Be hyper vigilant about making the introductions that you promised. Record a note, send yourself a text or a reminder or do whatever it takes to make certain that your introduction doesn’t “fall through the cracks.”
We’ve all stepped in it at one point or another. C’mon, don’t shake your head no. I know you’ve done it too.
Many of us consider ourselves to be fantastic networkers yet have made a networking blunder and lived to tell the tale.
I know that I have and I’m here to share my embarrassments in the hopes that you’ll steer clear of these all-too-common networking faux pas:
Lost the introduction
I don’t know about you but I get hundreds of emails per day and although I am pretty good at sorting through them once in awhile an email will fall through the cracks.
And how embarrassing is it when that particular email was a personal introduction made by a great contact.
The best way to avoid this occurrence from happening is to flag the email and/or respond to it immediately BEFORE there is a chance for it to get buried under the mounds of emails that come in through out the day.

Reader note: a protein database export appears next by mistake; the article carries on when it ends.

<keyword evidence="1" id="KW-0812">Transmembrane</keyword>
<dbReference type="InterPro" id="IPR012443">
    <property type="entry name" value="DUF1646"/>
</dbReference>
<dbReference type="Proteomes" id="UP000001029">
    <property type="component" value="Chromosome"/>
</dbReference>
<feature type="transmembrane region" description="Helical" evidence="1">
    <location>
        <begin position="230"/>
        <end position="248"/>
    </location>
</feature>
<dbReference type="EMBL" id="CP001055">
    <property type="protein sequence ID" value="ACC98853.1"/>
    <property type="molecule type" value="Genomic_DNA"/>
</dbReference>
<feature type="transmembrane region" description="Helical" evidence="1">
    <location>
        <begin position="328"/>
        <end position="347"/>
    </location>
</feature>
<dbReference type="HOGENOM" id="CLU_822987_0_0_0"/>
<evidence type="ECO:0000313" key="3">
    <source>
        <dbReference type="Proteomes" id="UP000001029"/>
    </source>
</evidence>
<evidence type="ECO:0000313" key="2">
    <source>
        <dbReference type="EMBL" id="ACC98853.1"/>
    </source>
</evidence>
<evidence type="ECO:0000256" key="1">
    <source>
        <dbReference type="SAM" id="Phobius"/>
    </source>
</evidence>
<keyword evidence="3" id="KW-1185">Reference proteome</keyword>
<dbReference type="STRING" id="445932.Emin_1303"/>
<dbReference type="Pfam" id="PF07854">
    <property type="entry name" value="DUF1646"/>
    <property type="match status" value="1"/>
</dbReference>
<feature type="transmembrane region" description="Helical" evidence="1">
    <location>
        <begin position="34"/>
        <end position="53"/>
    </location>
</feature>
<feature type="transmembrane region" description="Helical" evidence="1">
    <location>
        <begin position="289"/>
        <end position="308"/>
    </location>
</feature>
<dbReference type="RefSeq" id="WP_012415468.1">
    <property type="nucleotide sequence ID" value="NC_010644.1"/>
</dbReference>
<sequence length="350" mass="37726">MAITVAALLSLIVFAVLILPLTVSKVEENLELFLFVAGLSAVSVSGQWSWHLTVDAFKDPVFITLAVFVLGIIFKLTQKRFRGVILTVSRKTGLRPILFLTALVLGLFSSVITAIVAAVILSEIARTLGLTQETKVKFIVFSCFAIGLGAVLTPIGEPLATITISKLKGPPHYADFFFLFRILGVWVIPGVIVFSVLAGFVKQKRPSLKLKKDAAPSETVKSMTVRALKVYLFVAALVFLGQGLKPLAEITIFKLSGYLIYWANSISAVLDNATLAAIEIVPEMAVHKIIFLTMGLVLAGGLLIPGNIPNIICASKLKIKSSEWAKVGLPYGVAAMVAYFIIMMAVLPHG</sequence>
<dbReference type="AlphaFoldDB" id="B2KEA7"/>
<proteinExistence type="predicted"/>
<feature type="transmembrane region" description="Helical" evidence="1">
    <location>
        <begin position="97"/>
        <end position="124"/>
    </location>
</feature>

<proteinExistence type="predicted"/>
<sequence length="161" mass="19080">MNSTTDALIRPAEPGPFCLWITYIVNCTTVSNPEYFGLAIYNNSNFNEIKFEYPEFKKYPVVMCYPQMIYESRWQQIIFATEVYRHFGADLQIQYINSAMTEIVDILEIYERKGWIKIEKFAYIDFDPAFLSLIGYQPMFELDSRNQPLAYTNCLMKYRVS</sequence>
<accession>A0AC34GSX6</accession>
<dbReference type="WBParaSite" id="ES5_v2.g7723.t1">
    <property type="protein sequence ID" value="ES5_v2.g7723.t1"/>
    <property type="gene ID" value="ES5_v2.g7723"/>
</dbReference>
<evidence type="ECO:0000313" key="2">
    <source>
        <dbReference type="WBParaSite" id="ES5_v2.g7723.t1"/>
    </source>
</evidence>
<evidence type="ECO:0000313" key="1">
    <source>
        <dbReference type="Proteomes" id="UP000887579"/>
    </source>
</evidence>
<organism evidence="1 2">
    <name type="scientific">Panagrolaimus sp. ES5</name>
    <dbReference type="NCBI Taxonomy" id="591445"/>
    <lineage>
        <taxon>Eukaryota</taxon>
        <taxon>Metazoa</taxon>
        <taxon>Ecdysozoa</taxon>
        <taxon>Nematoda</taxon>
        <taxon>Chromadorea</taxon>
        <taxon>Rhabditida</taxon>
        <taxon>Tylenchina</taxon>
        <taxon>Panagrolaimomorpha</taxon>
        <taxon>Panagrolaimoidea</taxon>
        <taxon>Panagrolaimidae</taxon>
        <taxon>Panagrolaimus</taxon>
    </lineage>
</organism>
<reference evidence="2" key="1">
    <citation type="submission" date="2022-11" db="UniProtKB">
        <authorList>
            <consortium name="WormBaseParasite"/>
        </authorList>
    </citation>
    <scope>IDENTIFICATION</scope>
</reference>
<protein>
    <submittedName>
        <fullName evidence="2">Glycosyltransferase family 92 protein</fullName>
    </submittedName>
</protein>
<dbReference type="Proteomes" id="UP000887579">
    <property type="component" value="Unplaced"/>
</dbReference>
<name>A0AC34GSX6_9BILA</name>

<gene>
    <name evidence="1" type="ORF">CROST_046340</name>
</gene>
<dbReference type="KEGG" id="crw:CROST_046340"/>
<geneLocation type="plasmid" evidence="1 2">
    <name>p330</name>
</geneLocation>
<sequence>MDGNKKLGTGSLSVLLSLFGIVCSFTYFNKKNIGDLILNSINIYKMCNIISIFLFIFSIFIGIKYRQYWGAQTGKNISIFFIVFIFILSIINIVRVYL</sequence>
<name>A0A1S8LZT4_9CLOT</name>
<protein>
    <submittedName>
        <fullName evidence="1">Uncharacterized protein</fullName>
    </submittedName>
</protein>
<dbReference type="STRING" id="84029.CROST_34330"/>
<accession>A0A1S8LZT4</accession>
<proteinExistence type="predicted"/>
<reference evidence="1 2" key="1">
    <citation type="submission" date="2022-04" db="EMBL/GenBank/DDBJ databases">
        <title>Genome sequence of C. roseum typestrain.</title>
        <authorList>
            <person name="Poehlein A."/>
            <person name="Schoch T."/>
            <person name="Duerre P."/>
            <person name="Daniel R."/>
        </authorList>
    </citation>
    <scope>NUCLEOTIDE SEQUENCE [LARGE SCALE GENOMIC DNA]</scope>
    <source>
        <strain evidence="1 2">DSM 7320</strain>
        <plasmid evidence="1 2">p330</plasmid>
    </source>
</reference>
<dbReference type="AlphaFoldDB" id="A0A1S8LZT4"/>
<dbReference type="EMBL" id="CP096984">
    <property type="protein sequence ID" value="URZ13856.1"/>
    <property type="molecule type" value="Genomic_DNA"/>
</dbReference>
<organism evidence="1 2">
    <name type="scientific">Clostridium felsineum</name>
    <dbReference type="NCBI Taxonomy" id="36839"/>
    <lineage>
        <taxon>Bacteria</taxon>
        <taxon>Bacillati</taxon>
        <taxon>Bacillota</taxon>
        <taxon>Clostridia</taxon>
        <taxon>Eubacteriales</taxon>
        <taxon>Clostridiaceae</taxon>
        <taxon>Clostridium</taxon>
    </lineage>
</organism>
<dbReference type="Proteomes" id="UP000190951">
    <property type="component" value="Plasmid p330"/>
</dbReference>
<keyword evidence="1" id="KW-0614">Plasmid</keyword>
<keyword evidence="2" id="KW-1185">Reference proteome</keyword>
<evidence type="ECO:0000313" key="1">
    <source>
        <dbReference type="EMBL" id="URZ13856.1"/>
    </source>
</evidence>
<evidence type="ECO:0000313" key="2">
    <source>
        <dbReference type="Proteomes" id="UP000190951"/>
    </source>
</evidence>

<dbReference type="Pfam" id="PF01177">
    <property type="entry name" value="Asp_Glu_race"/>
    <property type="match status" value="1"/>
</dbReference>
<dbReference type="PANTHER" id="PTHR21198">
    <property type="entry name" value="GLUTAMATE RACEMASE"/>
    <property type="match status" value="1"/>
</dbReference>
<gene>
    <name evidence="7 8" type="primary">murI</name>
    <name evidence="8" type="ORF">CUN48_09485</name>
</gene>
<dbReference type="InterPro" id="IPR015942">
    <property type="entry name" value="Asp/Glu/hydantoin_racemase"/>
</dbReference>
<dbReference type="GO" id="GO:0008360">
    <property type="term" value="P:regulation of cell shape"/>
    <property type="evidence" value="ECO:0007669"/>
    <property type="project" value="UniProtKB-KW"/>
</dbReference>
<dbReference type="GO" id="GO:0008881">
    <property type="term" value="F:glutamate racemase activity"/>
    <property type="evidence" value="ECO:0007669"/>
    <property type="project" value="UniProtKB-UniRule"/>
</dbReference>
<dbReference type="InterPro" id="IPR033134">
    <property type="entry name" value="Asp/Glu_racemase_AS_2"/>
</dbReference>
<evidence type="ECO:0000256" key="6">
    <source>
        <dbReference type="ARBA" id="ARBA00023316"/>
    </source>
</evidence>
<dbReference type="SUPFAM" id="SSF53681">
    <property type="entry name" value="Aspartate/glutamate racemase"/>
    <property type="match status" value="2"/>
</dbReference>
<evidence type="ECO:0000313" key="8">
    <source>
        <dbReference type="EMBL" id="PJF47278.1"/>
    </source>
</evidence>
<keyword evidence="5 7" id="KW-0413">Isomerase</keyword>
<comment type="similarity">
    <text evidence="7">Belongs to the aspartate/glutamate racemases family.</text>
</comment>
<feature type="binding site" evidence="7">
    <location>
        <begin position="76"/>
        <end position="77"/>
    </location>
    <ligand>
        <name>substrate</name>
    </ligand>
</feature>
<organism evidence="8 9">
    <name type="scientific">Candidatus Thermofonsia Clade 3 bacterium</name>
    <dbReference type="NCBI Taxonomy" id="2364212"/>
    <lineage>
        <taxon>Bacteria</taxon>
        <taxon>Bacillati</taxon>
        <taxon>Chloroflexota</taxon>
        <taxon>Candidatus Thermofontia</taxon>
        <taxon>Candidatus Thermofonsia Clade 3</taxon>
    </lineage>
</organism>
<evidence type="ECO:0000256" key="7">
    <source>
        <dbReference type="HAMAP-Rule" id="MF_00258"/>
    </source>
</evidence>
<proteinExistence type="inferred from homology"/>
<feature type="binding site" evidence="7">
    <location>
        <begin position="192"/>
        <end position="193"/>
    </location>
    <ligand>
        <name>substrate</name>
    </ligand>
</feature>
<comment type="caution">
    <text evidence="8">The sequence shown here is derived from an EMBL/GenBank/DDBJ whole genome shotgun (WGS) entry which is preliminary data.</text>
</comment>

Forgot the appointment
Our calendars are filled from morning to night and the chance for a meeting to get lost in the shuffle (aka “forgotten”) is certainly a possibility. There’s nothing more uncomfortable than getting a call or text from someone that is sitting and waiting for you at a Starbucks or restaurant and asking you when you’ll get there and you know there’s no possibility that you’ll be able to do so, at least on that day. There’s really nothing for you to say because excuses only make it worse.
Apologize sincerely and make up for the missed appointment by taking this person to breakfast or lunch.
Promised to make an introduction but didn’t
No one wants to earn the reputation of “networking deadbeat” however if you promise that you are going to make an introduction and don’t follow-through then that is exactly the type of reputation that you will soon have.
The best advice is to treat your networking contacts the same way you treat your clients. Pay attention to your networking relationships and avoid these all too common networking faux pas. Who knows – you might even get a better return on your networking time.